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Wildfires affect turnout for wine tastings across the Okanagan

Heavy smoke and travel restrictions affected area wineries
Grapes ripen on the vines at a Summerland vineyard. This year���s extreme summer heat and busy wildfire season are affecting wineries and grape growers in the community. (John Arendt - Summerland Review) Grapes ripen on the vines at a Summerland vineyard. The thick smoke from wildfires has affected wineries and wine tasting rooms in the Okanagan, Similkameen and Shuswap. (Summerland Review file photo)

Wildfires in the Okanagan, Similkameen and Shuswap are affecting the wine industry in these regions.

“These wildfires not only have an impact on wine tourism, but also the livelihoods of winery staff; many of whom have been evacuated themselves,” Wine Growers British Columbia said in a statement.

The 2023 wildfire season is the worst on record in British Columbia, and in August, wildfires in the Southern Interior blanketed the region with thick smoke.

Christine Coletta of Haywire Winery and chair of the Bottleneck Drive Association in Summerland said the wildfire season has affected wineries in the community.

READ ALSO: ‘Community spirit really shows in a crisis’: Kelowna wildfire evacuees face tiring days

READ ALSO: WILDFIRES 2023: an overview of the fire situation across B.C.

Because of the thick smoke and travel restrictions in August, wine tastings were affected. She said in some cases, more than half of a winery’s sales come from on-site sales.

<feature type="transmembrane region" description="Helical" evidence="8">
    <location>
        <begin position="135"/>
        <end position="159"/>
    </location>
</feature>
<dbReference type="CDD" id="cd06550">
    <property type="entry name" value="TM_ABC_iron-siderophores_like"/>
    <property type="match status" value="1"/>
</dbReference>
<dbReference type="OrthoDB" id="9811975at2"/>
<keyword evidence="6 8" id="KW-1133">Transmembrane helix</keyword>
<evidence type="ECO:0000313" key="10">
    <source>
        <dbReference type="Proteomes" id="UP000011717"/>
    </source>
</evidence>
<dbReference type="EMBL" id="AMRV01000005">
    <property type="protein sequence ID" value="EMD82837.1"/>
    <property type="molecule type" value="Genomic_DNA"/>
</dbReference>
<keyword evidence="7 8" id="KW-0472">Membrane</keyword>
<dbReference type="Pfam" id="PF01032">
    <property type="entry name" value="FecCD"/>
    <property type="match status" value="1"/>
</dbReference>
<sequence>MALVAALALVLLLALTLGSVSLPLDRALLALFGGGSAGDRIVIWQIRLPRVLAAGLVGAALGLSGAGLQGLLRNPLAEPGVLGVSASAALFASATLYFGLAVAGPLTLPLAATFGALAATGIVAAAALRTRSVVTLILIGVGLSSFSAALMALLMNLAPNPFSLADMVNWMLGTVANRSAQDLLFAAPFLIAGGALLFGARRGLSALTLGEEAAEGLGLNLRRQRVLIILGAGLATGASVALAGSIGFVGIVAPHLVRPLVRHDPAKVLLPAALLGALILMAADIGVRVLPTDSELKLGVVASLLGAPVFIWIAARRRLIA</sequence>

“We all modified our expectations when the travel bans were imposed by the province,” she said.

Prior to the travel bans, wineries had been experiencing a soft tourism year in the entire region, she added.

As for the effect on this year’s wine grapes, Coletta said some varieties, such as thin-skinned red wine grapes, are more susceptible to smoke damage. However, the wines produced from this year’s grapes will likely not have a smoke taste.

Coletta said samples from grapes are sent away from analysis. Once testing is done on the grapes, winemakers can address any issues identified.

She added that during wildfire seasons in 2018 and 2017, the smoke damage occurred earlier in the season and had a greater impact on the wines than the damage from the August fires this year.

Gillian Stohler of SummerGate Winery in Summerland said there is a possibility of smoke damage, especially for red wine grapes. She added that harvest will soon begin for some varieties of grapes in the vineyards.

“It is too early to know whether the wildfires will impact this vintage for select producers in the impacted regions,” Wine Growers British Columbia said. “The study of how smoke impacts finished wine is evolving and depends on many variables and we will provide updates once the situation becomes clearer.”

As the wildfire season continues, Wine Growers British Columbia is asking people to support wildfire relief efforts through the Canadian Red Cross, Mamas for Mamas, United Way and Central Okanagan Food Bank.

READ ALSO: Travel restrictions remain for West Kelowna

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John Arendt

About the Author: John Arendt

John Arendt has worked as a journalist for more than 30 years. He has a Bachelor of Applied Arts in Journalism degree from Ryerson Polytechnical Institute.
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